MIL-OSI Australia: Opinion Piece – National Firearms Register will be a victory for public safety, 27 years after Port Arthur massacre

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Source: Australian Executive Government Ministers

In the wake of the Port Arthur Massacre in 1996 all Australians vowed never again.

We resolved as a nation that we would never again tolerate the easy access to firearms, and especially high-powered military style weapons, that made possible the mass slaughter of innocent people.

Under the leadership of John Howard and Kim Beazley, leaders across the nation united, agreeing to the historic National Firearms Agreement, and ushering in some of the strongest gun laws in the world.

But as good as those reforms were, they were never completed.

We outlawed many types of weapons and severely restricted access to those still legal, but the lack of accurate information about precisely which weapons are held in the community across Australia and by who remains a significant gap.

On 12 December 2022, the murders of Queensland Police Constables Rachel McCrow and Matthew Arnold and the brave neighbour who came to their aid Alan Dare shocked and saddened the nation.

In the wake of this shocking tragedy the Prime Minister and state and territory leaders united in endorsing a critical measure that will help protect our police from a repeat of Wieambilla – a National Firearms Register.

Last week, full agreement on the National Firearms Register was reached.

Since Port Arthur, there has been broad support for the concept of a National Firearms Register, but no agreement was reached on how to make it work. The tragedy of Wieambilla gave new impetus to reach this agreement. For many years governments had tried but failed to gain any traction on this vitally important national initiative.

This missing piece in Australia’s firearms reforms will be a reality.

A National Firearms Register will ensure police across all Australian jurisdictions have timely and accurate information to assess any firearms risk posed, and protect the community from harm.

It will address significant gaps and inconsistencies with the way firearms are managed across states and territories, allowing the near real time information about firearms ownership to be shared across the country.

Establishment of the Register will enable the connection of firearms information with key risk information for police to act upon. This will include police intelligence, criminal records and other relevant government and court information.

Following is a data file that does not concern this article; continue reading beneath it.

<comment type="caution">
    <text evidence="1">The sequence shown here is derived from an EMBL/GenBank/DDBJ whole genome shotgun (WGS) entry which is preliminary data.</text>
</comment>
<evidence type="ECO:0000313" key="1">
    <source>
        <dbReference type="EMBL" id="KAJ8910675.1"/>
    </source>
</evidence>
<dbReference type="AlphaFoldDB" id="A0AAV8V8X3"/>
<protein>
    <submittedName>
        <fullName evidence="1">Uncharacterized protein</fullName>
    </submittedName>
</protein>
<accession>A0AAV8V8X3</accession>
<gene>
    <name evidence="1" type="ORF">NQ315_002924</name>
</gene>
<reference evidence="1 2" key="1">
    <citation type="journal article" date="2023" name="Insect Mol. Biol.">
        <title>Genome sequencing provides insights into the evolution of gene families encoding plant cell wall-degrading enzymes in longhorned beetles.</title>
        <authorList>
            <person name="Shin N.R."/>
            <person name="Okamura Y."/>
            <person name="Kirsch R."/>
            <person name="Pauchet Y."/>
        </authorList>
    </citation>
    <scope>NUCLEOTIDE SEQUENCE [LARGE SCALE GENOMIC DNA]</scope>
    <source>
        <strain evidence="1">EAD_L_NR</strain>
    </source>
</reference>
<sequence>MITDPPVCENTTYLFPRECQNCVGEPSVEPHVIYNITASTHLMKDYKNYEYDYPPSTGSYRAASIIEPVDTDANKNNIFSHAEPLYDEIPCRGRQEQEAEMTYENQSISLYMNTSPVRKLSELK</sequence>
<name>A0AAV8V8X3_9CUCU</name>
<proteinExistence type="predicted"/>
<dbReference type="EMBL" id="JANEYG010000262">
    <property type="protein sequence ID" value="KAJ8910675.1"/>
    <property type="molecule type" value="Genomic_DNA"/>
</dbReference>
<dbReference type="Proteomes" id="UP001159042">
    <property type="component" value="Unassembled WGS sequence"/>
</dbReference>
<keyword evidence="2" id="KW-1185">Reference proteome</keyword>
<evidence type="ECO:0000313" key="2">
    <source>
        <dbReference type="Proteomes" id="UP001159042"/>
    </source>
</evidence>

I will continue to work with my state and territory counterparts and department to get this done.

Importantly, it will mean every single state and territory will reap the benefits of this Register. As part of the agreement, all jurisdictions have agreed to extensive improvements to firearms systems, data management and changes to business practices and legislation. For states like Tasmania that currently used paper-based registry systems, this will see a replacement of these outdated systems with a digital alternative.

Walter Mikac, whose wife Nanette and daughters Alannah and Madeline were murdered at Port Arthur declared “Although it has taken nearly 27 years, I am very pleased that the final part of the National Firearms Agreement has been agreed to. The bipartisan leadership on shown in 1996 is on display again in 2023.”

Too often in this country news reports focus on the things that divide us, rather than the many areas that unite us.

I congratulate the Prime Minister, Premiers, Chief Ministers, state and territory Police Ministers, law enforcement agencies and gun safety advocates who worked tirelessly to make this landmark reform happen. I also acknowledge the efforts of politicians on all sides who for many years have tirelessly led the charge for a National Firearms Register, including Tasmania’s own Senator Helen Polley.

In doing so we have sent a clear united message: Every Australian government is committed to doing everything we can to keep our police forces and communities safe from gun violence.

The murders of Constable Matthew Arnold, Constable Rachel McCrow and the courageous neighbour Alan Dare, was one of the most shocking, calculated and violent attacks on Australian police officers and the community in living memory.

We must never accept that police attending a property or a neighbour coming to offer help will be met with such violence, such brutality.

And we must do everything possible to ensure that when police have to walk up a driveway, or knock on a door, they know what weapons may be held by those waiting inside.

Today we honour the bravery, and sacrifice of all the men and women who risk their lives every day to protect their communities, and commit to doing all we can to prevent more touchstones being added to the 826 on the National Police Memorial.

This opinion piece was originally published in the Hobart Mercury.